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Big-data Analytics: Challenges and Opportunities Chih-Jen Lin Department of Computer Science National Taiwan University Talk at 台 灣 資 料 科 學 愛 好 者 年 會, August 30, 2014 Chih-Jen Lin (National Taiwan Univ.)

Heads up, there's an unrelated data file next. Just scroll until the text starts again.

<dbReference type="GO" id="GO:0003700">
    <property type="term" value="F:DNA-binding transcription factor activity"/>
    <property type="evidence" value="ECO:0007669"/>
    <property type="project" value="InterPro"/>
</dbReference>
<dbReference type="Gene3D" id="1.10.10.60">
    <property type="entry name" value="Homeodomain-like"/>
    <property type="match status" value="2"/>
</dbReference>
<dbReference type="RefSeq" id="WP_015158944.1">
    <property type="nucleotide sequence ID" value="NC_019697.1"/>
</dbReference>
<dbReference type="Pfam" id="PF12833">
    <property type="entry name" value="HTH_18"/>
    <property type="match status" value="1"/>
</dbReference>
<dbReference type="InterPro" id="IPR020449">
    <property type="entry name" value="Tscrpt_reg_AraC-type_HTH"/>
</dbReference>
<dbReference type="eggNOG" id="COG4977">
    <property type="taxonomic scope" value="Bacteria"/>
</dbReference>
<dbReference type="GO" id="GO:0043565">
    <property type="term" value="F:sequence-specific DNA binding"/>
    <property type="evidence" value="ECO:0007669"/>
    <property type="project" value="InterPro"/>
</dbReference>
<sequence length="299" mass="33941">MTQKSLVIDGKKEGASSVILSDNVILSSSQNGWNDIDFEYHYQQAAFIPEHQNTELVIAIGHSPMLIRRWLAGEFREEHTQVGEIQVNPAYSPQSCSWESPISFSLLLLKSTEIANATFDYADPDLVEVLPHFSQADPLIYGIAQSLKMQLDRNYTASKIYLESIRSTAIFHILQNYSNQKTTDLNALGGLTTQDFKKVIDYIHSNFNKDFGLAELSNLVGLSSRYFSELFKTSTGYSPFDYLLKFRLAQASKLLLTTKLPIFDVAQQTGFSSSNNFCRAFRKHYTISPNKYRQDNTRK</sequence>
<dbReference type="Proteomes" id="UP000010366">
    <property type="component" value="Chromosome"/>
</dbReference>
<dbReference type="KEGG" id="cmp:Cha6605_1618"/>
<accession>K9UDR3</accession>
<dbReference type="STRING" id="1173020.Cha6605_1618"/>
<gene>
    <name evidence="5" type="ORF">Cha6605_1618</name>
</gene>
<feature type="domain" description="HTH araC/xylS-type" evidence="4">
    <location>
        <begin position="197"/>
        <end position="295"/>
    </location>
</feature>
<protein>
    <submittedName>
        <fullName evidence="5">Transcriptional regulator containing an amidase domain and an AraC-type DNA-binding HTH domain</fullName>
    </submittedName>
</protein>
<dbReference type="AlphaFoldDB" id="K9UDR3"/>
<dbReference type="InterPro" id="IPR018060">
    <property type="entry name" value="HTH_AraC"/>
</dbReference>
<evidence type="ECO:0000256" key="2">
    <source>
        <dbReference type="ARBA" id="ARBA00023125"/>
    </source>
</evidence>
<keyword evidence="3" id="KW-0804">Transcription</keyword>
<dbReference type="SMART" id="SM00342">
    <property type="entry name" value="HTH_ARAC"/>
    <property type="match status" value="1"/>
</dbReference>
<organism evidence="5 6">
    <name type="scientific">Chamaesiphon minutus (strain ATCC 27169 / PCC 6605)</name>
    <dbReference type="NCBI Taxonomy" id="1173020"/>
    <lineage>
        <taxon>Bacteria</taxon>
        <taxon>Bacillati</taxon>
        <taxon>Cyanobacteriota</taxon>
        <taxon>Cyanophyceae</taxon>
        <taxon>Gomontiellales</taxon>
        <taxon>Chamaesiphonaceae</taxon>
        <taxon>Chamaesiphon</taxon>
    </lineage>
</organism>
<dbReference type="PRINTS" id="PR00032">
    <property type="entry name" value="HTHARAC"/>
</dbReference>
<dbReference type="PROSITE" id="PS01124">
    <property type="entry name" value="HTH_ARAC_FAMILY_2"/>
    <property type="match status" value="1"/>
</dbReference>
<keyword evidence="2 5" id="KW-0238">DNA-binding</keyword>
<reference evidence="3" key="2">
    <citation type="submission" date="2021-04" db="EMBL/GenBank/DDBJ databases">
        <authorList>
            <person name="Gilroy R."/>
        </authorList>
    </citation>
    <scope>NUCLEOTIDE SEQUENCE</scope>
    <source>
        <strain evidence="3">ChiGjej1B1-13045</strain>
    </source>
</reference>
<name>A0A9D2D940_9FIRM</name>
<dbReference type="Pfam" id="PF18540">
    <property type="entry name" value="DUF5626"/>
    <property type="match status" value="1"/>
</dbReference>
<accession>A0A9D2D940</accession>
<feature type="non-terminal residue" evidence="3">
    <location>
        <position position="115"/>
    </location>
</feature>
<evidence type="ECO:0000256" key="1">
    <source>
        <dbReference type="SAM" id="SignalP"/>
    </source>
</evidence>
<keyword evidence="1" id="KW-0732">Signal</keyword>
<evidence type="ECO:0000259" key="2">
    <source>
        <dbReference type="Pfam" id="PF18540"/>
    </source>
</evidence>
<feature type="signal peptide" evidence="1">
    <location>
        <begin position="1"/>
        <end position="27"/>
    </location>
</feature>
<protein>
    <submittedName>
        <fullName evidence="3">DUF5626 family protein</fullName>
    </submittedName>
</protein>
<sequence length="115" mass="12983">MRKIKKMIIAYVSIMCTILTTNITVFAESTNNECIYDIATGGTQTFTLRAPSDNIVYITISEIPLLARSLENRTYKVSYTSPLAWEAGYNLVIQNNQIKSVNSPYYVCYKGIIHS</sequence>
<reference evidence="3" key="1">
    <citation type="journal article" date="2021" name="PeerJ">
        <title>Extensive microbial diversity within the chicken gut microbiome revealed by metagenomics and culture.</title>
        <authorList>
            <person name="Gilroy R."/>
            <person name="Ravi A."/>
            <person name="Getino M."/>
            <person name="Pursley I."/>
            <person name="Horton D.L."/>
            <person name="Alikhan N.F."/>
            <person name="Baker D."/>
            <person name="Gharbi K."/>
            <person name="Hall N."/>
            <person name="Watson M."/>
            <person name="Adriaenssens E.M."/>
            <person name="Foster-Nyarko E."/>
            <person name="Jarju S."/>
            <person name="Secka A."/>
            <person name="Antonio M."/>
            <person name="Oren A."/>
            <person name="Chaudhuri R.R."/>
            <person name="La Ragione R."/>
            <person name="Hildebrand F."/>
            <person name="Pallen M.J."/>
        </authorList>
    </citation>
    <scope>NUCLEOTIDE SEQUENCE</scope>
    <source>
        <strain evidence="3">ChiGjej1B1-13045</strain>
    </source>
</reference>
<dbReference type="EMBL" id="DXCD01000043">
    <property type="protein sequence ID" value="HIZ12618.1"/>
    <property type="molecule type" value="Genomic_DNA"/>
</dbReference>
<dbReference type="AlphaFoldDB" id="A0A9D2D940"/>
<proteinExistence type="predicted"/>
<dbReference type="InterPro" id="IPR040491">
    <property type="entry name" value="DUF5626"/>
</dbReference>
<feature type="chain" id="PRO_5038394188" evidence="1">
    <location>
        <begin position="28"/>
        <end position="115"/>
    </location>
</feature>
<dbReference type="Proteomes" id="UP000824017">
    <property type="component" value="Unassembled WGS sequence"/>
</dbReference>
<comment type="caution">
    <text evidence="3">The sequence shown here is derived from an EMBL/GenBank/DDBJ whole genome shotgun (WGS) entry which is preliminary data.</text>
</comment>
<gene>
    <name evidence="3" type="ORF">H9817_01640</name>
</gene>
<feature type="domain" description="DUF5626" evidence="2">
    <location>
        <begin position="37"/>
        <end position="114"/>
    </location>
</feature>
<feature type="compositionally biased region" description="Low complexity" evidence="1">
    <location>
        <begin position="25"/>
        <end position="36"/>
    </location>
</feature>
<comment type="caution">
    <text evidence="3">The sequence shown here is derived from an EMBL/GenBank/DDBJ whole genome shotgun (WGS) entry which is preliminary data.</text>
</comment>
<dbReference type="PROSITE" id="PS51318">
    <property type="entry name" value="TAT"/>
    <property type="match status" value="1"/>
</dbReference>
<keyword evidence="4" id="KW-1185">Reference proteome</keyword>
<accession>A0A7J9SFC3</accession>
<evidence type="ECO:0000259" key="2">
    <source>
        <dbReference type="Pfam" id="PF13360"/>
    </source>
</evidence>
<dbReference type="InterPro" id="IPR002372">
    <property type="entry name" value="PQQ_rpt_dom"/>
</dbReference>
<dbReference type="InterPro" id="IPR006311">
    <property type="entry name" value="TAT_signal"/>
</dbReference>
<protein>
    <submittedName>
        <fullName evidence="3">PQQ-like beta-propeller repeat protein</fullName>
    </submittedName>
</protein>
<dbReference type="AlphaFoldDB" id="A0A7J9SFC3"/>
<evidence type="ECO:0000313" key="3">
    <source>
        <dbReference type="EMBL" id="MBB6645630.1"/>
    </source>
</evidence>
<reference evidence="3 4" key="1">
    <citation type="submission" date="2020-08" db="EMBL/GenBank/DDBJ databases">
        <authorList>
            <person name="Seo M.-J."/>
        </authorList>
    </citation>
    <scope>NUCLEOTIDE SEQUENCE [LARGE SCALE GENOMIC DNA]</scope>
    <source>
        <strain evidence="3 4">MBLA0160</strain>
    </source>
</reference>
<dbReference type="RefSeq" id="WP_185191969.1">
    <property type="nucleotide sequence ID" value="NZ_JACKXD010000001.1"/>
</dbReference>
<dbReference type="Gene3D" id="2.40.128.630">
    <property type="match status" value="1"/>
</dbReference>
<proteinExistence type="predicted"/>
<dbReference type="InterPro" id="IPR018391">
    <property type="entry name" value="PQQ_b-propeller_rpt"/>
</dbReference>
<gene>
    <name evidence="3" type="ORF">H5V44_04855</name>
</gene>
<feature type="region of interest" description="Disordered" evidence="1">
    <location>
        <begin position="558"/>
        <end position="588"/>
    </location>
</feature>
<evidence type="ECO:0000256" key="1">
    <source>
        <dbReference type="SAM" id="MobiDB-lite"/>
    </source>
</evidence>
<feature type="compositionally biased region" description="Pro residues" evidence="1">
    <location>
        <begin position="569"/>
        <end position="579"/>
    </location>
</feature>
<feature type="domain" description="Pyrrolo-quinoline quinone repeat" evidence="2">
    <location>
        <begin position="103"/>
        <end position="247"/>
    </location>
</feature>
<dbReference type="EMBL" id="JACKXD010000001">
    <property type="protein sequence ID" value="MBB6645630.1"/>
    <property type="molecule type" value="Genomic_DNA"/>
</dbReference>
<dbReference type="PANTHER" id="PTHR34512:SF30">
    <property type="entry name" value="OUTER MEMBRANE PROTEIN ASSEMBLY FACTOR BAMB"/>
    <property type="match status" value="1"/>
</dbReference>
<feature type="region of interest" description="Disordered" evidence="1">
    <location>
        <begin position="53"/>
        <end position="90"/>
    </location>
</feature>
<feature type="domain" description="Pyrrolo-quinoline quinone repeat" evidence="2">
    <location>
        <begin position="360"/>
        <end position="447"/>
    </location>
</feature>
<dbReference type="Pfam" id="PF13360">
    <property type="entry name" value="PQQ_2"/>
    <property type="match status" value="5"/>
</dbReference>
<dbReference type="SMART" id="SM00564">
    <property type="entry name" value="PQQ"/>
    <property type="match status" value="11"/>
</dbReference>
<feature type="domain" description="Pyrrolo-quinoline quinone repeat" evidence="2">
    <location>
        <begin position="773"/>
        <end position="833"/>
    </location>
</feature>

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Big-data Analytics: Challenges and Opportunities Chih-Jen Lin Department of Computer Science National Taiwan University Talk at 台 灣 資 料 科 學 愛 好 者 年 會, August 30, 2014 Chih-Jen Lin (National Taiwan Univ.) 1 / 54 Everybody talks about big data now, but it s not easy to have an overall picture of this subject In this talk, I will give some personal thoughts on technical developments of big-data analytics. Some are very pre-mature, so your comments are very welcome Chih-Jen Lin (National Taiwan Univ.) 2 / 54 Outline 1 From data mining to big data 2 Challenges 3 Opportunities 4 Discussion and conclusions Chih-Jen Lin (National Taiwan Univ.) 3 / 54 Outline From data mining to big data 1 From data mining to big data 2 Challenges 3 Opportunities 4 Discussion and conclusions Chih-Jen Lin (National Taiwan Univ.) 4 / 54 From data mining to big data From Data Mining to Big Data In early 90 s, a buzzword called data mining appeared Many years after, we have another one called big data Well, what s the difference? Chih-Jen Lin (National Taiwan Univ.) 5 / 54 From data mining to big data Status of Data Mining and Machine Learning Over the years, we have all kinds of effective methods for classification, clustering, and regression We also have good integrated tools for data mining (e.g., Weka, R, Scikit-learn) However, mining useful information remains difficult for some real-world applications Chih-Jen Lin (National Taiwan Univ.) 6 / 54 From data mining to big data What s Big Data? Though many definitions are available, I am considering the situation that data are larger than the capacity of a computer I think this is a main difference between data mining and big data So in a sense we are talking about distributed data mining or machine learning (a), (b): distributed systems Image from Wikimedia Chih-Jen Lin (National Taiwan Univ.) 7 / 54 From data mining to big data From Small to Big Data Two important differences: Negative side: Methods for big data analytics are not quite ready, not even mentioned to integrated tools Positive side: Some (Halevy et al., 2009) argue that the almost unlimited data make us easier to mine information I will discuss the first difference Chih-Jen Lin (National Taiwan Univ.) 8 / 54 Outline Challenges 1 From data mining to big data 2 Challenges 3 Opportunities 4 Discussion and conclusions Chih-Jen Lin (National Taiwan Univ.) 9 / 54 Challenges Possible Advantages of Distributed Data Analytics Parallel data loading Reading several TB data from disk is slow Using 100 machines, each has 1/100 data in its local disk 1/100 loading time But having data ready in these 100 machines is another issue Fault tolerance Some data replicated across machines: if one fails, others are still available Chih-Jen Lin (National Taiwan Univ.) 10 / 54 Challenges Possible Advantages of Distributed Data Analytics (Cont d) Workflow not interrupted If data are already distributedly stored, it s not convenient to reduce some to one machine for analysis Chih-Jen Lin (National Taiwan Univ.) 11 / 54 Challenges Possible Disadvantages of Distributed Data Analytics More complicated (of course) Communication and synchronization Everybody says moving computation to data, but this isn t that easy Chih-Jen Lin (National Taiwan Univ.) 12 / 54 Challenges Going Distributed or Not Isn t Easy to Decide Quote from Yann LeCun (KDnuggets News 14:n05) I have seen people insisting on using Hadoop for datasets that could easily fit on a flash drive and could easily be processed on a laptop. Now disk and RAM are large. You may load several TB of data once and conveniently conduct all analysis The decision is application dependent We will discuss this issue again later Chih-Jen Lin (National Taiwan Univ.) 13 / 54 Challenges Distributed Environments Many easy tasks on one computer become difficult in a distributed environment For example, subsampling is easy on one machine, but may not be in a distributed system Usually we attribute the problem to slow communication between machines Chih-Jen Lin (National Taiwan Univ.) 14 / 54 Challenges Challenges Big data, small analysis versus Big data, big analysis If you need a single record from a huge set, it s reasonably easy For example, accessing your high-speed rail reservation is fast However, if you want to analyze the whole set by accessing data several time, it can be much harder Chih-Jen Lin (National Taiwan Univ.) 15 / 54 Challenges Challenges (Cont d) Most existing data mining/machine learning methods were designed without considering data access and communication of intermediate results They iteratively use data by assuming they are readily available Example: doing least-square regression isn t easy in a distributed environment Chih-Jen Lin (National Taiwan Univ.) 16 / 54 Challenges Challenges (Cont d) So we are facing many challenges methods not ready no convenient tools rapid change on the system side and many others What should we do? Chih-Jen Lin (National Taiwan Univ.) 17 / 54 Outline Opportunities 1 From data mining to big data 2 Challenges 3 Opportunities 4 Discussion and conclusions Chih-Jen Lin (National Taiwan Univ.) 18 / 54 Opportunities Opportunities Looks like we are in the early stage of a research topic But what is our chance? Chih-Jen Lin (National Taiwan Univ.) 19 / 54 Outline Opportunities Lessons from past developments in one machine 3 Opportunities Lessons from past developments in one machine Successful examples? Design of big-data algorithms Chih-Jen Lin (National Taiwan Univ.) 20 / 54 Opportunities Lessons from past developments in one machine Algorithms for Distributed Data Analytics This is an on-going research topic. Roughly there are two types of approaches 1 Parallelize existing (single-machine) algorithms 2 Design new algorithms particularly for distributed settings Of course there are things in between Chih-Jen Lin (National Taiwan Univ.) 21 / 54 Opportunities Lessons from past developments in one machine Algorithms for Distributed Data Analytics (Cont d) Given the complicated distributed setting, we wonder if easy-to-use big-data analytics tools can ever be available? I don t know either. Let s try to think about the situation on one computer first Indeed those easy-to-use analytics tools on one computer were not there at the first day Chih-Jen Lin (National Taiwan Univ.) 22 / 54 Opportunities Lessons from past developments in one machine Past Development on One Computer The problem now is we take many things for granted on one computer On one computer, have you ever worried about calculating the average of some numbers? Probably not. You can use Excel, statistical software (e.g., R and SAS), and many things else We seldom care internally how these tools work Can we go back to see the early development on one computer and learn some lessons/experiences? Chih-Jen Lin (National Taiwan Univ.) 23 / 54 Opportunities Lessons from past developments in one machine Example: Matrix-matrix Product Consider the example of matrix-matrix products C = A B, A R n d, B R d m where C ij = d A ik B kj k=1 This is a simple operation. You can easily write your own code Chih-Jen Lin (National Taiwan Univ.) 24 / 54 Opportunities Lessons from past developments in one machine Example: Matrix-matrix Product (Cont d) A segment of C code (assume n = m here) for (i=0;i n;i++) for (j=0;j n;j++) { c[i][j]=0; for (k=0;k n;k++) c[i][j] += a[i][k]*b[k][j]; } For 3, 000 3, 000 matrices $ gcc -O3 mat.c $ time./a.out 3m24.843s Chih-Jen Lin (National Taiwan Univ.) 25 / 54 Opportunities Lessons from past developments in one machine Example: Matrix-matrix Product (Cont d) But on Matlab (single-thread mode) $ matlab -singlecompthread tic; c = a*b; toc Elapsed time is seconds. Chih-Jen Lin (National Taiwan Univ.) 26 / 54 Opportunities Lessons from past developments in one machine Example: Matrix-matrix Product (Cont d) How can Matlab be much faster than ours? The fast implementation comes from some deep research and development Matlab calls optimized BLAS (Basic Linear Algebra Subroutines) that was developed in 80 s-90 s Our implementation is slow because data are not available for computation Chih-Jen Lin (National Taiwan Univ.) 27 / 54 Opportunities Lessons from past developments in one machine Example: Matrix-matrix Product (Cont d) CPU Registers Cache Main Memory Secondary storage (Disk) : increasing in speed : increasing in capacity Optimized BLAS: try to make data available in a higher level of memory You don t waste time to frequently move data Chih-Jen Lin (National Taiwan Univ.) 28 / 54 Opportunities Lessons from past developments in one machine Example: Matrix-matrix Product (Cont d) Optimized BLAS uses block algorithms A 11 A 14 B 11 B 14 A B =.. A 41 A 44 B 41 B 44 [ ] A11 B A 14 B 41 =.... If we compare the number of page faults (cache misses) Ours: much larger Block: much smaller Chih-Jen Lin (National Taiwan Univ.) 29 / 54 Opportunities Lessons from past developments in one machine Example: Matrix-matrix Product (Cont d) I like this example because it involves both mathematical operations (matrix products), and computer architecture (memory hierarchy) Only if knowing both, you can make breakthroughs Chih-Jen Lin (National Taiwan Univ.) 30 / 54 Opportunities Lessons from past developments in one machine Example: Matrix-matrix Product (Cont d) For big-data analytics, we are in a similar situation We want to run mathematical algorithms (classification and clustering) in a complicated architecture (distributed system) But we are like at the time point before optimized BLAS was developed Chih-Jen Lin (National Taiwan Univ.) 31 / 54 Opportunities Algorithms and Systems Lessons from past developments in one machine To have technical breakthroughs for big-data analytics, we should know both algorithms and systems well, and consider them together Indeed, if you are an expert on both topics, everybody wants you now Many machine learning Ph.D. students don t know much about systems. But this isn t the case in the early days of computer science Chih-Jen Lin (National Taiwan Univ.) 32 / 54 Opportunities Lessons from past developments in one machine Algorithms and Systems (Cont d) At that time, every numerical analyst knows computer architecture well. That s how they successfully developed floating-point systems and IEEE 754/854 standard Chih-Jen Lin (National Taiwan Univ.) 33 / 54 Opportunities Lessons from past developments in one machine Example: Machine Learning Using Spark Recently we developed a classifier on Spark Spark is an in-memory cluster-computing platform Beyond algorithms we must take details of Spark Scala into account For example, you want to know the difference between mappartitions and map in Spark, and the slower for loop than while loop in Scala Chih-Jen Lin (National Taiwan Univ.) 34 / 54 Opportunities Lessons from past developments in one machine Example: Machine Learning Using Spark (Cont d) During our development, Spark was significantly upgraded from version 0.9 to 1.0. We must learn their changes It s like when you write a code on a computer, but the compiler or OS is actively changed. We are in a stage just like that. Chih-Jen Lin (National Taiwan Univ.) 35 / 54 Outline Opportunities Successful examples? 3 Opportunities Lessons from past developments in one machine Successful examples? Design of big-data algorithms Chih-Jen Lin (National Taiwan Univ.) 36 / 54 Opportunities Successful examples? Example of Distributed Machine Learning I don t think we have many successful examples yet Here I will show one: CTR (Click Through Rate) prediction for computational advertising Many companies now run distributed classification for CTR problems Chih-Jen Lin (National Taiwan Univ.) 37 / 54 Opportunities Successful examples? Example: CTR Prediction Definition of CTR: CTR = # clicks # impressions. A sequence of events Not clicked Features of user Clicked Features of user Not clicked Features of user A binary classification problem. Chih-Jen Lin (National Taiwan Univ.) 38 / 54 Opportunities Successful examples? Example: CTR Prediction (Cont d) Chih-Jen Lin (National Taiwan Univ.) 39 / 54 Outline Opportunities Design of big-data algorithms 3 Opportunities Lessons from past developments in one machine Successful examples? Design of big-data algorithms Chih-Jen Lin (National Taiwan Univ.) 40 / 54 Opportunities Design Considerations Design of big-data algorithms Generally you want to minimize the data access and communication in a distributed environment It s possible that method A better than B on one computer but method A worse than B in distributed environments Chih-Jen Lin (National Taiwan Univ.) 41 / 54 Opportunities Design of big-data algorithms Design Considerations (Cont d) Example: on one computer, often we do batch rather than online learning Online and streaming learning may be more useful for big-data applications Example: very often we design synchronous parallel algorithms Maybe asynchronous ones are better for big data? Chih-Jen Lin (National Taiwan Univ.) 42 / 54 Workflow Issues Opportunities Design of big-data algorithms Data analytics is often only part of the workflow of a big-data application By workflow, I mean things from raw data to final use of the results Other steps may be more complicated than the analytics step In one-computer situation, the focus is often on the analytics step Chih-Jen Lin (National Taiwan Univ.) 43 / 54 Opportunities How to Get Started? Design of big-data algorithms In my opinion, we should start from applications Applications programming frameworks and algorithms general tools Now almost every big-data application requires special settings of algorithms, but I believe general tools will be possible Chih-Jen Lin (National Taiwan Univ.) 44 / 54 Outline Discussion and conclusions 1 From data mining to big data 2 Challenges 3 Opportunities 4 Discussion and conclusions Chih-Jen Lin (National Taiwan Univ.) 45 / 54 Discussion and conclusions Risk of This Topic It s unclear how successful we can be Two problems: Technology limits Applicability limits Chih-Jen Lin (National Taiwan Univ.) 46 / 54 Discussion and conclusions Risk: Technology limits It s possible that we cannot get satisfactory results because of the distributed configuration Recall that parallel programming or HPC (high performance computing) wasn t very successful in early 90 s. But there are two differences this time 1 We are using commodity machines 2 Data become the focus Well, every area has its limitation. The degree of success varies Chih-Jen Lin (National Taiwan Univ.) 47 / 54 Discussion and conclusions Risk: Technology Limits (Cont d) Let s compare two matrix products: Dense matrix products: very successful as the final outcome (optimized BLAS) is much better than what ordinary users wrote Sparse matrix products: not as successful. My code is about as good as those provided by Matlab For big data analytics, it s too early to tell We never know until we try Chih-Jen Lin (National Taiwan Univ.) 48 / 54 Discussion and conclusions Risk: Applicability Limits What s the percentage of applications that need big-data analytics? Not clear. Indeed some think the percentage is small (so they think big-data analytics is a hype) One main reason is that you can always analyze a random subest on one machine But you may say this is a chicken and egg problem because of no available tools, so no applications?? Chih-Jen Lin (National Taiwan Univ.) 49 / 54 Discussion and conclusions Risk: Applicability Limits (Cont d) Another problem is the mis-understanding Until recently, few universities or companies can access data center environments. They therefore think those big ones (e.g., Google) are doing big-data analytics for everything In fact, the situation isn t like that Chih-Jen Lin (National Taiwan Univ.) 50 / 54 Discussion and conclusions Risk: Applicability Limits (Cont d) A quote from Dan Ariely, Big data is like teenage sex: everyone talks about it, nobody really knows how to do it, everyone thinks everyone else is doing it, so everyone claims they are doing it... In my recent visit to a large company, their people did say that most analytics works are still done on one machine Chih-Jen Lin (National Taiwan Univ.) 51 / 54 Discussion and conclusions Risk: Applicability Limits (Cont d) A quote from Dan Ariely, Big data is like teenage sex: everyone talks about it, nobody really knows how to do it, everyone thinks everyone else is doing it, so everyone claims they are doing it... In my recent visit to a large company, their people did say that most analytics works are still done on one machine Chih-Jen Lin (National Taiwan Univ.) 51 / 54 Discussion and conclusions Risk: Applicability Limits (Cont d) A quote from Dan Ariely, Big data is like teenage sex: everyone talks about it, nobody really knows how to do it, everyone thinks everyone else is doing it, so everyone claims they are doing it... In my recent visit to a large company, their people did say that most analytics works are still done on one machine Chih-Jen Lin (National Taiwan Univ.) 51 / 54 Discussion and conclusions Risk: Applicability Limits (Cont d) A quote from Dan Ariely, Big data is like teenage sex: everyone talks about it, nobody really knows how to do it, everyone thinks everyone else is doing it, so everyone claims they are doing it... In my recent visit to a large company, their people did say that most analytics works are still done on one machine Chih-Jen Lin (National Taiwan Univ.) 51 / 54 Discussion and conclusions Open-source Developments Open-source developments are very important for big data analytics How it works: The company must do an application X. They consider an open-source tool Y. But Y is not enough for X. Then their engineers improve Y and submit pull requests Through this process, core developers of a project are formed. They are from various companies Chih-Jen Lin (National Taiwan Univ.) 52 / 54 Discussion and conclusions Open-source Developments (Cont d) For Taiwanese data-science companies, I think we should actively participate in such developments Indeed industry rather than schools are in a better position to do this Chih-Jen Lin (National Taiwan Univ.) 53 / 54 Conclusions Discussion and conclusions Big-data analytics is in its infancy It s challenging to development algorithms and tools in a distributed environment To start, we should take both algorithms and systems into consideration Hopefully we will get some breakthroughs in the near future Chih-Jen Lin (National Taiwan Univ.) 54 / 54